Something New For The New Year
I learned another amazing thing about my new friend, Angela. She makes a New Years resolution each year and has never failed to keep it all year. That is unique in my experience and just another inspirational factoid that keeps popping out in conversation with my current lifestyle hero.
I’m sure I’ve made and failed to keep resolutions in the past, but in recent memory it has become my firm policy not to make promises I can’t possibly keep. I’m not starting now. Hero worship aside, I think I have good reason for my stand, I’ve tried and failed, I’ve got no streak to defend. New Years resolutions are not for me.
That doesn’t keep me from thinking. I do that.
I’ve had a lot of good ideas. Often I know things that I would like to do, that I really should do, things that I feel guilty for not doing, small and large “would’a, should’a, could’a”s. But at the critical point of needing to act on those ideas by choice I forget or choose poorly, I fail.
Well, that’s what I like about my friend, she does stuff, not just “do whatever you feel” stuff either, I’m talking hard things, marathon hard, yes, and even keeping a New Years resolution all year every year hard. I’m impressed with her. I think, I need to be more like she is.
I Thought: Where Have I Heard This Before?
I’m always remembering stuff I should have done. Who knows how much I’m forgetting now that I’ll remember I forgot later and feel like I should have remembered not to forget it… It’s a vicious cycle.
My friend told me, “I think hard about my resolutions because I always keep them.” Not NYResolutions for me, but I want to do, and I really want to have done. Like Angie does with her New Years resolutions, I need to think hard about the ideas I’ve had and do the best of them.
If only I could get all those ideas into one place and evaluate them. Maybe I can test them and figure out which are actually good ideas and which are impractical or even wrong in real life. Maybe I need to remember when an idea seemed good, but after further thought or testing it turned out to be dumb. It would be good to remember that.
I Need to Write Stuff Down.
Maybe, at this point, you are thinking, “Wow Steve, setting concrete goals is nothing new. Did you just discover this basic principle of success that everyone already knows? Really?” I know, I’ve known, and yet it seems, in effect, that I’ve forgotten to DO it. Shameful for anyone, realizing that you really ought to have written things down is all the more appalling for a proto-writer.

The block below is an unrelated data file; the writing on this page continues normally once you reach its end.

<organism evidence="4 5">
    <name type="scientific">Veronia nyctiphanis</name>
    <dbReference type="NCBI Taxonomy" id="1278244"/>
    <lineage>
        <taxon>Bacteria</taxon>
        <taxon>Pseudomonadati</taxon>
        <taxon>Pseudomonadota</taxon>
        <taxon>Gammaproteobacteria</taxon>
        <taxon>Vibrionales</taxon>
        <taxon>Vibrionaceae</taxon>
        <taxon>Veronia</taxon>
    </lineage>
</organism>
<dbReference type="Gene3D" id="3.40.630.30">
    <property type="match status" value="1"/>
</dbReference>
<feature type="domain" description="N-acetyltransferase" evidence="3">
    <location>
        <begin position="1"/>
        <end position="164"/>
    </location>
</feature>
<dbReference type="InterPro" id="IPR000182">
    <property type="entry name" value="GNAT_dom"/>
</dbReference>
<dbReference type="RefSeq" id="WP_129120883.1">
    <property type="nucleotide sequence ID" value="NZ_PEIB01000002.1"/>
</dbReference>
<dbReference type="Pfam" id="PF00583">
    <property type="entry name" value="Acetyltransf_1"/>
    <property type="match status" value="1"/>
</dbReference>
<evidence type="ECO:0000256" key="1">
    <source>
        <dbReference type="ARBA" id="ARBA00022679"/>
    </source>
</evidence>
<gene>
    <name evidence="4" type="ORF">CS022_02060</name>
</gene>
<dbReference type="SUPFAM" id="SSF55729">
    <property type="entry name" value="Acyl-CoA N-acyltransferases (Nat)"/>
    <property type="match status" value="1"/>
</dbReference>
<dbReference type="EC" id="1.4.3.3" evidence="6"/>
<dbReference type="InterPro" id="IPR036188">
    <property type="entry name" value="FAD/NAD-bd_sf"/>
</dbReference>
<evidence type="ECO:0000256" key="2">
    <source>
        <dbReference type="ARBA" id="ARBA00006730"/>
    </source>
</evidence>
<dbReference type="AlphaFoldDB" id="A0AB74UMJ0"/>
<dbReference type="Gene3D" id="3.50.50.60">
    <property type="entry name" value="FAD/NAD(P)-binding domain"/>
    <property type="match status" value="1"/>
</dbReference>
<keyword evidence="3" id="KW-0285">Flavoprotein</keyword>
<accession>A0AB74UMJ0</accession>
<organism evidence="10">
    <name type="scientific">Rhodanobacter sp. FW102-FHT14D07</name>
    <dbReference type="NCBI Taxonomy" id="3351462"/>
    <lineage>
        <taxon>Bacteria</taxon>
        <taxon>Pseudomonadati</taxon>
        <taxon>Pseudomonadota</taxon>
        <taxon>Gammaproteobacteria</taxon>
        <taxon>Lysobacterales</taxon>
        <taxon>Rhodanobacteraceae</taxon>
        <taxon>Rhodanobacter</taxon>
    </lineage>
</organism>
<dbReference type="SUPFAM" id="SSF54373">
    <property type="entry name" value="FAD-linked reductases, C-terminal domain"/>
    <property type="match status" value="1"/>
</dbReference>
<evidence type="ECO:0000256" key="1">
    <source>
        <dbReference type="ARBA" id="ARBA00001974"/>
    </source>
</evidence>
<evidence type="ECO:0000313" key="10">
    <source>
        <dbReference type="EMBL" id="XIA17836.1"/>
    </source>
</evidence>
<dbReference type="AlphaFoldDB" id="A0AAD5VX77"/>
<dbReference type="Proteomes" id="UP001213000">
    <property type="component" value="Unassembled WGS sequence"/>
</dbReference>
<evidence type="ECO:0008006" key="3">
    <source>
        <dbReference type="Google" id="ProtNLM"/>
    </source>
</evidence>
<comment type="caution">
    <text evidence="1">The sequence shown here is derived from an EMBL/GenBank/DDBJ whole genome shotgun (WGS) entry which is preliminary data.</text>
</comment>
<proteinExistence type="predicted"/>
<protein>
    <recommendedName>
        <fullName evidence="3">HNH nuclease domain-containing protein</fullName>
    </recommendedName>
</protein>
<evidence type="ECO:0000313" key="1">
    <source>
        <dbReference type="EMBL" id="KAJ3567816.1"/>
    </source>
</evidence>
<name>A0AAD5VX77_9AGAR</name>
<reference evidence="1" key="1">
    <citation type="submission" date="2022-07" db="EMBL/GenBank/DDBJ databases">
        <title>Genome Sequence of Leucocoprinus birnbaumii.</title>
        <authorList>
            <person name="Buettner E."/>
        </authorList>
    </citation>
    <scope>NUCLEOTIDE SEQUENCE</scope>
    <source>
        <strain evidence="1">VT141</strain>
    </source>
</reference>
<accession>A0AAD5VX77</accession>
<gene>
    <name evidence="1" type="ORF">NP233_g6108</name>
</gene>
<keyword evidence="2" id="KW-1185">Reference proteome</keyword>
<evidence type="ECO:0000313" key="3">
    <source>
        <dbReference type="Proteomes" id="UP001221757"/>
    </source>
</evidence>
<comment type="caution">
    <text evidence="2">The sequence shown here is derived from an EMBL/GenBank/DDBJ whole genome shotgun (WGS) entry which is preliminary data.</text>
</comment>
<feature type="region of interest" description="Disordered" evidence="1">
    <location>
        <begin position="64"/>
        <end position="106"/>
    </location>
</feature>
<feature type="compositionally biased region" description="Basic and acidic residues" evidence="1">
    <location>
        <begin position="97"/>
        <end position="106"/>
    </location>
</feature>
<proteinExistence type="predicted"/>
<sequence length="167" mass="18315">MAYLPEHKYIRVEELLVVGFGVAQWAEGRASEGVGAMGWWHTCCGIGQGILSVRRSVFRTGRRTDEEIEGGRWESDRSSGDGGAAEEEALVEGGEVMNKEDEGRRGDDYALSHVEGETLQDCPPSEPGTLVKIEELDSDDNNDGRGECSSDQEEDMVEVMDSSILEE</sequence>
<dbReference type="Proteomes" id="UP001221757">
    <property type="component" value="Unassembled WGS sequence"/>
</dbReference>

I also think the formalizing and organizing effects of writing down an idea would help to intentionalize* it. I’m always thinking of good ideas and promptly forgetting to do them, only to remember later and wish I had. I need to think, Do write it, DO achieve the written goal or devise intermediate goals to record and then achieve in pursuit of the original intentionalized idea. OR discovering that a goal is not productive figure out what the goal was meant to achieve and figure out a better path.
*note* I thought I might be inventing a word, but on further examination I find this definition: The bio-semantic process of synchronizing activity with intention. So there, now I have to figure out what the heck bio-semantics are.
So, I need to write stuff down. It might be good, bio-semantically, to do so on a regular, habitual, ongoing basis so as to synchronize my activity with my intention. AND I need to talk to my family, or rather, I need to communicate with my family. One of my ideas was to write in a little, two person, sharing journal with my family where I communicate with them and then they with me even when we are not co-located in the time-space continuum which is our custom of late. I need to.
So my lesson from my life-style hero, Angie, is that, instead of needing to, it is better to do and do and not stop the doing. Thanks Angie. I’ll keep at salad, and adventure, and writing things down.